Friday, February 18, 2011

Camellias at Planting Fields Arboretum

Planting Fields Arboretum is a State Park located on Long Island, NY. It was once a former Gold Coast estate and is now a public arboretum and historic site. It has 409 acres of greenhouses, rolling lawns, formal gardens, woodland paths and plant collections.

At any time of the year it is a fantastic place to visit. But in February, the real show is the Camellias.

Planting Fields is the home to the Camellia Greenhouse, designed by Lowell & Sargent/Olmsted Bros. in 1917-1922. Today it houses over 300 plants, some of them from the original collection brought over from England in the early 1900's.

Looking around at all the different varieties, I couldn't help but be amazed at this incredible plant and gorgeous flowers.

If you live in the area, Planting Fields is holding a Camellia Weekend festival in a few weeks. Check out their website for more details:

Even if you miss the festival, I still recommend you go to the greenhouse to see the Camellias. They certainly brighten up a winter day!

Tuesday, February 15, 2011

Early Signs of Spring

I looked out the window this morning and actually saw...the lawn! Yes, after about 2 months of snow cover, I can now see patches of grass. Mind you, it's still matted down and brown, but it's there!

With temperatures flirting with 50 degrees, I was on a hunt to spot some signs of spring. Lo and behold, I found some. Yeah!

 Two little daffodil sprouts

More daffodils and tulips

May 15 is considered the last-frost date here. So we still have a while to go, but at least the early spring bulbs are starting to emerge. It made me so happy to see these and now I simply can't wait for ALL the snow to disappear!

Monday, February 14, 2011

A Unique Valentine Flower

Roses are the quintessential Valentine's Day flower. They are beautiful, romantic and smell heavenly. Second to them, I tend to favor a bouquet of deep red tulips. But a truly unique Valentine's Day flower is Anthurium.

This beautiful heart-shaped flower with the spadix projecting sharply from the center is one of the most popular tropical flowers used by florists. It can last for as much as 28 days in a vase!

The "flower" is actually a waxy leaf called a spathe and the spiky structure coming out of it is the spadix. The spadix is covered in hundreds of the real Anthruium flowers.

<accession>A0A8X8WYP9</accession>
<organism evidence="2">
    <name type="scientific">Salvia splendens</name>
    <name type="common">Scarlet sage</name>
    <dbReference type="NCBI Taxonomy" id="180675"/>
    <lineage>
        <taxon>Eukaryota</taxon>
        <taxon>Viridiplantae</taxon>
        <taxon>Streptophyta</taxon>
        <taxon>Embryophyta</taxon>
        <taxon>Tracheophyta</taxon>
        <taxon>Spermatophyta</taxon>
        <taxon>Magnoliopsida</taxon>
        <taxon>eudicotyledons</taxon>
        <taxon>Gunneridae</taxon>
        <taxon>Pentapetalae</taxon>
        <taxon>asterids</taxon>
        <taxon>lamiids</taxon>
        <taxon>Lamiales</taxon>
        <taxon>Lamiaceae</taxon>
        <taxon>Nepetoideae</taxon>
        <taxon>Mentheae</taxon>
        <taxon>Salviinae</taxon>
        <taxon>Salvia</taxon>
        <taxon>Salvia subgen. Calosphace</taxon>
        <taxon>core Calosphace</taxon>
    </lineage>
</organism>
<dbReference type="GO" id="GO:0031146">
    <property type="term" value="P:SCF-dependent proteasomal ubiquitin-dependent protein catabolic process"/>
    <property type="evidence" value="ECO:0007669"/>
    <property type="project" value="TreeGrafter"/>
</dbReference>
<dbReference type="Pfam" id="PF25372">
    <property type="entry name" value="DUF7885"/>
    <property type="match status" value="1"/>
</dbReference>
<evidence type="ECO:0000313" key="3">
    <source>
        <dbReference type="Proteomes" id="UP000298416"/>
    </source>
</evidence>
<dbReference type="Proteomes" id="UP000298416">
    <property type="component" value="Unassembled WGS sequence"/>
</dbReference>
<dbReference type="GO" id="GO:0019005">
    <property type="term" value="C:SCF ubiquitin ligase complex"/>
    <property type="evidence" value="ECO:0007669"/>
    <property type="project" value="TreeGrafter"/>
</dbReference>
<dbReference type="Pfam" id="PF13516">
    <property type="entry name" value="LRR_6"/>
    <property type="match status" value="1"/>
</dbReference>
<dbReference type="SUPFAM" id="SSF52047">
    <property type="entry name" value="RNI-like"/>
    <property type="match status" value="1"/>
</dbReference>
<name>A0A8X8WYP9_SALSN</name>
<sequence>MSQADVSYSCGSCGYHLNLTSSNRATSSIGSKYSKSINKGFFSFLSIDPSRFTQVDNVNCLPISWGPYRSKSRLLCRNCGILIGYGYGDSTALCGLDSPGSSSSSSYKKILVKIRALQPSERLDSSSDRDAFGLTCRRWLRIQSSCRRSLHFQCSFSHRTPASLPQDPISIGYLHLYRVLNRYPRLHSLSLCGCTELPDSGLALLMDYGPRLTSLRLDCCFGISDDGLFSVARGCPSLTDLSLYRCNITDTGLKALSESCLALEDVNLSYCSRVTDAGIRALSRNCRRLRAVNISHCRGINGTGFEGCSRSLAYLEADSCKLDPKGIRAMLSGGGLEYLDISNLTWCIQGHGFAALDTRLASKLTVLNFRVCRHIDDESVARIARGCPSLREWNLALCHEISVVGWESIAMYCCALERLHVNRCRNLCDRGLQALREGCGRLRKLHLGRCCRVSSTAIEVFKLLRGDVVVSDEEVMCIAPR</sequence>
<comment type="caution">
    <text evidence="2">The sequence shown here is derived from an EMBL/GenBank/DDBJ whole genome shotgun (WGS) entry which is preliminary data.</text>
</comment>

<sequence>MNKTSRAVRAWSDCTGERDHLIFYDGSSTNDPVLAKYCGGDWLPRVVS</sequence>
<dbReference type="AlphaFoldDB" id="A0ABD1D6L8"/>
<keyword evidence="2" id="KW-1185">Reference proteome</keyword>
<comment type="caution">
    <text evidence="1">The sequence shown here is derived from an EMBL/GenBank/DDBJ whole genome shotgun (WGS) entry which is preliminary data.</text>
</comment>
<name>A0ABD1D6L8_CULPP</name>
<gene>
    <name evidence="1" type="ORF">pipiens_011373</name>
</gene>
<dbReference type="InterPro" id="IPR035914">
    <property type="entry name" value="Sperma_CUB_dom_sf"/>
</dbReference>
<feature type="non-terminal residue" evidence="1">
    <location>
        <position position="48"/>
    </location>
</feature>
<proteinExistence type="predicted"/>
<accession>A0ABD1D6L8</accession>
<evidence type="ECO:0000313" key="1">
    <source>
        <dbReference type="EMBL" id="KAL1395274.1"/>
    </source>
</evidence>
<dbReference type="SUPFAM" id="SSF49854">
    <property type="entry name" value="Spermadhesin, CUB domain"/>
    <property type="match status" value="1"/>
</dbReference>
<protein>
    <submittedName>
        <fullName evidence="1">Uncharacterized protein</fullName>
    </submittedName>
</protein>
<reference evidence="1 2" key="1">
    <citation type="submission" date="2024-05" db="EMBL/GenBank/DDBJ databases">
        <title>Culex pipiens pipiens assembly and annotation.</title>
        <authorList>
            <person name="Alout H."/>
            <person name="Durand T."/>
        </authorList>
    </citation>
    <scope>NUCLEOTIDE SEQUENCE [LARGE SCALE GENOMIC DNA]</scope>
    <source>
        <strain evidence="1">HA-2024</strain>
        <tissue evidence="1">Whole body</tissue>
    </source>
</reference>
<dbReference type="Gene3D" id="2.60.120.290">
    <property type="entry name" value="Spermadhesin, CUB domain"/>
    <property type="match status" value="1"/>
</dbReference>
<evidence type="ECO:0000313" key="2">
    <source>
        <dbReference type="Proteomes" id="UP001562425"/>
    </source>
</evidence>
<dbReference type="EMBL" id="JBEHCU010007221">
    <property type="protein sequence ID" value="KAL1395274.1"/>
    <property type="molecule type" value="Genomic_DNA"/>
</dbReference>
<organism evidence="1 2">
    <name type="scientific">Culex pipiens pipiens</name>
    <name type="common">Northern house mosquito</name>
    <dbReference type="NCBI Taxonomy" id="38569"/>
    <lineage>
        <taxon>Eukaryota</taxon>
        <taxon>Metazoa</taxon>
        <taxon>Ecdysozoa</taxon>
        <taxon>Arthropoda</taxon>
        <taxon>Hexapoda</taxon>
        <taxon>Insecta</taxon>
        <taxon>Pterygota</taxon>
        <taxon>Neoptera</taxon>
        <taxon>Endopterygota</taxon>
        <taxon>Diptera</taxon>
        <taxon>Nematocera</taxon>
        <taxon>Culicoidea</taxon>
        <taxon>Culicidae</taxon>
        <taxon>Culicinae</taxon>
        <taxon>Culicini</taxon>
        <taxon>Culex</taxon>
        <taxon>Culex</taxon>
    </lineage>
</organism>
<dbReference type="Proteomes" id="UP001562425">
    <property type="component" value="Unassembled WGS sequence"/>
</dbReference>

Maybe it doesn't hold the same romantic feelings a red rose does, but I am still fascinated by this waxy, deep red, heart-shaped flower. Who can deny it's uniqueness?

No matter what your preference for a Valentine's Day flower, I hope you all have a wonderful day!

Saturday, February 12, 2011

Amaryllis in Bloom

I just returned from a glorious week in Cancun, Mexico. It was a wonderful family vacation and a timely respite from the cold and snow of Long Island, NY. Just before I left, however, I noticed my Amaryllis plants - the ones I have been anxiously waiting to bloom - were just about to burst open. Ugh, what rotten timing!

Here is what I saw two days before my departure:

 The beautiful bud, just teasing me now...

I decide to try to force it a little by placing it under some kitchen lights that give off a lot of heat. By the afternoon, I see it is working slowly:

The next day, the flower begins to open:

And the morning of my departure, I finally got to see at least one of the flowers. I didn't know if it would be dead by the time I came back or if I would miss the entire show:

But I didn't! When I got home from my trip - a full week later - I was welcomed with three beautiful blooms on one of the plants:

And the other Amaryllis is just starting to open too!:

This one is an all white variety with a thin red line around the edges of the flower petals. So very pretty and delicate looking:

Thank you, Amaryllis, for welcoming me home with such splendor!

Saturday, February 5, 2011

Birds Braving the Winter

It's still really cold here and another storm is on it's way. I haven't seen too many birds this winter - it might be that it's just too cold. However, there are some that have been braving the cold.

The male and female cardinal come to visit nearly every day. Sometimes they eat, other times, they just sit perched on the bird feeder. I can hear their distinct chirps before I see them.

This little fellow is so cute. He hangs out on the tree nearly upside down until he figures it's safe enough to fly over to the bird feeder. I think it's a Nuthatch?

The red-bellied Woodpecker is also a frequent visitor, scaring away any other birds who might be feeding.

 Mrs. Cardinal takes her spot on the feeder.

And of course, the squirrel watches the feeders from above, waiting for one of them to mysteriously fall from the tree and dump the seed all over the lawn...which will never happen!

Tuesday, February 1, 2011

Snow falls on Cedars (and other trees)

Here on Long Island, we have received a lot of snow recently. Our last storm was particularly wet and so it really hung onto the branches like warm, white chocolate fudge over a mound of ice cream. Here are a few photos from that storm:

I still think the snow is so pretty to watch as it comes down from the sky and especially beautiful when it hugs the trees the next day. But, that being said, I wouldn't mind if spring came just a little early here...